Between science and superstition…

Perchance to Dream is a real good Twilight Zone episode directed by Robert Florey, written by Charles Beaumont and starring Richard Conte.

“This is terrifying! This is horrible!” declared Fiona during the first half. And it’s really bare-bones stuff, the cheap sets doing their work, sinking into the background so it’s all just Conte, a terrific, forceful performer, delivering Beaumont’s lines. A typical Zone scenario — an ordinary, innocent man, caught in a nightmare. In this case, maybe literally. The Lovecraft/Machen-like sense that our world is a facade behind which may lurk dreadful things seems to work really well with the pasteboard office environment. The New York we see from the window is a blow-up photograph. But what goes on behind it? Eldritch things, plotting our doom? Or Rod Serling, having a quiet smoke? And which is worse, from the point of view of Conte’s character?

In the second half, we get more of a clear sense of what Conte is so afraid of, and Florey gets to strut his stuff, with Dutch tilts, fancy diffusion, faux expressionist production design — and it isn’t remotely scary anymore. It’s seriously cool. But not scary.

Nevertheless: “That was a really good one!” declared Fiona.

But I had a hankering for the pop-expressionist second half to be grafted onto a whole new opening, and for the stark opening to be given a conclusion equally bleak and dowdy. Then we’d have TWO really good ones.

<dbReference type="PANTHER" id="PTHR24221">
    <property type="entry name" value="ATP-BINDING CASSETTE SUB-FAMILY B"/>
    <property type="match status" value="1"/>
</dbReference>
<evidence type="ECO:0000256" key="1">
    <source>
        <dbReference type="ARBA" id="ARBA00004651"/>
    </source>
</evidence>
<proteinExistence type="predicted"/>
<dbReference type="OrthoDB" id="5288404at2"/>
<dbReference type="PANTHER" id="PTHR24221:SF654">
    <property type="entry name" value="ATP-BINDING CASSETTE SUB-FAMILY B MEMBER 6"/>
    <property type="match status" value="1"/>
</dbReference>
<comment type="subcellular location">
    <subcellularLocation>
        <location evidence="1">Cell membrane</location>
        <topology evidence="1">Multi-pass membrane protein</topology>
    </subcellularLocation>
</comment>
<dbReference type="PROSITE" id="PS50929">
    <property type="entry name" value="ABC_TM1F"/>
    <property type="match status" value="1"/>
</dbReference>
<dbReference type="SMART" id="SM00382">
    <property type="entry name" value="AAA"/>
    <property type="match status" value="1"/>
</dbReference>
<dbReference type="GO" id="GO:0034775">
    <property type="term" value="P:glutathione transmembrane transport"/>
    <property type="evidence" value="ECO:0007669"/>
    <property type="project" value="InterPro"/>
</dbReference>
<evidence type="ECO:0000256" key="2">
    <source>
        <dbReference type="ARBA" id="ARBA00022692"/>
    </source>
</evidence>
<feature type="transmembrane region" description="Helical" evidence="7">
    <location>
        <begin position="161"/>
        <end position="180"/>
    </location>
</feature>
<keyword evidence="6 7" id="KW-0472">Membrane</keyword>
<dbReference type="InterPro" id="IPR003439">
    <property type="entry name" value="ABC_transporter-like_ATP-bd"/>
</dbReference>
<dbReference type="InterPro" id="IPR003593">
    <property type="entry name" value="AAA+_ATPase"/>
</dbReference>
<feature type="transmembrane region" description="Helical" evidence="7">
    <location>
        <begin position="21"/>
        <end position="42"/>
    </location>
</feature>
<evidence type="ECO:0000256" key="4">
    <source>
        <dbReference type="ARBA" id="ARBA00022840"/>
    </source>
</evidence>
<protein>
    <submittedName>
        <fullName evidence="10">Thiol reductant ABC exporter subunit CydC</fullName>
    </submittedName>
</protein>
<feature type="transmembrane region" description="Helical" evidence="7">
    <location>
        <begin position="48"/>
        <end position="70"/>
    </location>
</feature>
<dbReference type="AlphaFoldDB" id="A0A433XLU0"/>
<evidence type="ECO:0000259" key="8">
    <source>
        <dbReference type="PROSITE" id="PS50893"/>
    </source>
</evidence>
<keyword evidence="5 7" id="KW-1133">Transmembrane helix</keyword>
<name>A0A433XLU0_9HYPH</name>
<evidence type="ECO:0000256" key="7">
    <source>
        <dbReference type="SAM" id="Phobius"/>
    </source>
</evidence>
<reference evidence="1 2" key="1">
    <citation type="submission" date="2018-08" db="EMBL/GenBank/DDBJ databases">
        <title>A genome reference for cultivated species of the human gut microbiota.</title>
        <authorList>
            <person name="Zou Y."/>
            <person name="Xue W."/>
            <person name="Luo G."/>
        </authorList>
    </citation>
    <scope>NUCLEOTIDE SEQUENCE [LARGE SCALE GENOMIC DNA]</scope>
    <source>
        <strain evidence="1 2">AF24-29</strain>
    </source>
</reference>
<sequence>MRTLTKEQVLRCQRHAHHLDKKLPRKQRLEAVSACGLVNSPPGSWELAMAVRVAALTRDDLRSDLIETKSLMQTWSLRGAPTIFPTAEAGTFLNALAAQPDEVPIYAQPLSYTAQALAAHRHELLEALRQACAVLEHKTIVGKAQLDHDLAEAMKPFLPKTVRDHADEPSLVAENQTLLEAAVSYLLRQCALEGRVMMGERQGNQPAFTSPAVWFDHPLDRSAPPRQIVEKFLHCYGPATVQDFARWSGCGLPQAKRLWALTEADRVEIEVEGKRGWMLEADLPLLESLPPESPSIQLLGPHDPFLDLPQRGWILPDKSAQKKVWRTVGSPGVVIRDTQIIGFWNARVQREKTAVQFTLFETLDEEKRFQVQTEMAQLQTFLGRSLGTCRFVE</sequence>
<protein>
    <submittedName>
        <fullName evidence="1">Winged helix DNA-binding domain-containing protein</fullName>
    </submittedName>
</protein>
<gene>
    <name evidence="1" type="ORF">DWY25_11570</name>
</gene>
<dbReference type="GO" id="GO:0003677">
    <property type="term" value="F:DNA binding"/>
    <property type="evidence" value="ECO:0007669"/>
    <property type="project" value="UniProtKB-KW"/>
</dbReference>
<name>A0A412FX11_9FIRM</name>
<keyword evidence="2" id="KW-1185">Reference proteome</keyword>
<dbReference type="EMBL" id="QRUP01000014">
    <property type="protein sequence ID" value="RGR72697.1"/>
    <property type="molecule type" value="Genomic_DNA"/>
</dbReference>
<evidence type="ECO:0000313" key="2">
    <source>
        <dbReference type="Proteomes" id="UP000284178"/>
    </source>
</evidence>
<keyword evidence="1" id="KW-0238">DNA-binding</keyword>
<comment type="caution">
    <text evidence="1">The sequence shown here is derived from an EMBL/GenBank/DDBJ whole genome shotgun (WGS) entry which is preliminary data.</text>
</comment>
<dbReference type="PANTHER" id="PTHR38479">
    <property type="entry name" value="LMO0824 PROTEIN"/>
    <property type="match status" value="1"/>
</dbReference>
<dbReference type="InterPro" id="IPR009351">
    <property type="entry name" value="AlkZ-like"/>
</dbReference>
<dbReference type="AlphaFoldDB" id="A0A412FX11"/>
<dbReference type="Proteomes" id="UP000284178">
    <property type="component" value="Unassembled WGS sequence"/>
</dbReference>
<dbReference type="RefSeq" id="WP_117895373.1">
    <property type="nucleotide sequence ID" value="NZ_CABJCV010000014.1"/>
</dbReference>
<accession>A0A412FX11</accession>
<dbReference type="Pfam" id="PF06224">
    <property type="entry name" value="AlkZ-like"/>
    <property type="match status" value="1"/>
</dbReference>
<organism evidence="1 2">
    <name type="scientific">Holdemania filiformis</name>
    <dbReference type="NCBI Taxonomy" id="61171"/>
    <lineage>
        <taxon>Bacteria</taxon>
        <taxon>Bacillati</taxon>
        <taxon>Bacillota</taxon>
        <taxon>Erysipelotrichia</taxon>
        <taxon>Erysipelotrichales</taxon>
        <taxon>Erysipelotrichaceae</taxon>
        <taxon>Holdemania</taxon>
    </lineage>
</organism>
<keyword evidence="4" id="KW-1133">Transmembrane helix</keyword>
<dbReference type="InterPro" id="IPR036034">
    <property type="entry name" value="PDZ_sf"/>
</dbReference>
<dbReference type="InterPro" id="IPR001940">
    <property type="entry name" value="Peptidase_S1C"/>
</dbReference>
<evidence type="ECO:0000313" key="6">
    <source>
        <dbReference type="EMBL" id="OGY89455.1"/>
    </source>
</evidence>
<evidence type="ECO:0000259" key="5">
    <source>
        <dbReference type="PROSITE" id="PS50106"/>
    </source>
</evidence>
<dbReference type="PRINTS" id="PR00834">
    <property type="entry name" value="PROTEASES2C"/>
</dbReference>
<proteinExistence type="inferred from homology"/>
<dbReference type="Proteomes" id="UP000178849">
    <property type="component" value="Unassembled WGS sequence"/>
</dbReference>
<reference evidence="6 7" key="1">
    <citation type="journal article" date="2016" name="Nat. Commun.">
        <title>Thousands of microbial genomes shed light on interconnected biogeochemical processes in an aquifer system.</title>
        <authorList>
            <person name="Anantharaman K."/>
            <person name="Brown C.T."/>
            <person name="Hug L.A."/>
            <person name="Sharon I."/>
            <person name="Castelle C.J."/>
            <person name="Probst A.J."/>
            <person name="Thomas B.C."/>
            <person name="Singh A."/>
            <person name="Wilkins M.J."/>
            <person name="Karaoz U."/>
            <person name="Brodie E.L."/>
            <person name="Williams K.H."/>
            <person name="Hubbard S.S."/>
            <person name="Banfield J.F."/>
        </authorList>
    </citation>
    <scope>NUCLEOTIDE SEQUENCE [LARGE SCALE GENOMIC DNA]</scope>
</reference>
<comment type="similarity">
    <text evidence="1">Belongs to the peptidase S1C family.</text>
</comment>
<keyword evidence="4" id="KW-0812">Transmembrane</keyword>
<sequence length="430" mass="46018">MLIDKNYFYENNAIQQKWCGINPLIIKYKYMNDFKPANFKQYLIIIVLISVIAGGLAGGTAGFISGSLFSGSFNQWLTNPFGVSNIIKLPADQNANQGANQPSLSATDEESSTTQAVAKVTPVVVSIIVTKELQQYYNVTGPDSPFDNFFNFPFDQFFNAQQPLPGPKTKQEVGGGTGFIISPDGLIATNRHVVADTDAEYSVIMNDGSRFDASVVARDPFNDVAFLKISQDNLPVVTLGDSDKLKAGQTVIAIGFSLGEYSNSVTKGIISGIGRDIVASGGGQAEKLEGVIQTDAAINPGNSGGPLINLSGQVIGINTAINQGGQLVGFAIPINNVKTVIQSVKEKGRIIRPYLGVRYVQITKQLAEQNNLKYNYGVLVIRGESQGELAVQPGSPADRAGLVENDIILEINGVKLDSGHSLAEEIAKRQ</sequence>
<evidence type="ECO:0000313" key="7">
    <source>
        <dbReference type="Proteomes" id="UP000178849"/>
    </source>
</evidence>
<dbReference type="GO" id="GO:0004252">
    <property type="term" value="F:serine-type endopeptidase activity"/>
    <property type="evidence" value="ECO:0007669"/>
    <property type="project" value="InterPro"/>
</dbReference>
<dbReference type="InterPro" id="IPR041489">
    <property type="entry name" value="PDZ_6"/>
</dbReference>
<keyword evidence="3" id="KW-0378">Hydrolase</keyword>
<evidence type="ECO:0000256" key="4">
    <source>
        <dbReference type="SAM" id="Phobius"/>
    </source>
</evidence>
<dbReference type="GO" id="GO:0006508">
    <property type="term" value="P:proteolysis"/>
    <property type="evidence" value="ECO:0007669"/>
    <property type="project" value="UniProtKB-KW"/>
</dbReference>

5 Responses to “Between science and superstition…”

  1. Ha! I’d like two too. This one must have been very Upstream of Tim Burton.

  2. GSPegger Says:

    Doctor, doctor, (pauses to light a cigarette) I am terrified of dying (lights another cigarette with the first one) because of my heart condition (inserts cigarettes in every orifice). This may be the surgeon general’s nightmare. Or, just a typical day in the 50s.

  3. Serling may not have written this one, but it does feel very… nicotine-y.

  4. Harry Stephen Keeler Says:

    You reminded me!!! I always wanted to screen this with Florey’s HOLLYWOOD EXTRA!!!!

  5. Of course! I ought to have mentioned that here, Florey is returning to his pop-expressionist roots.

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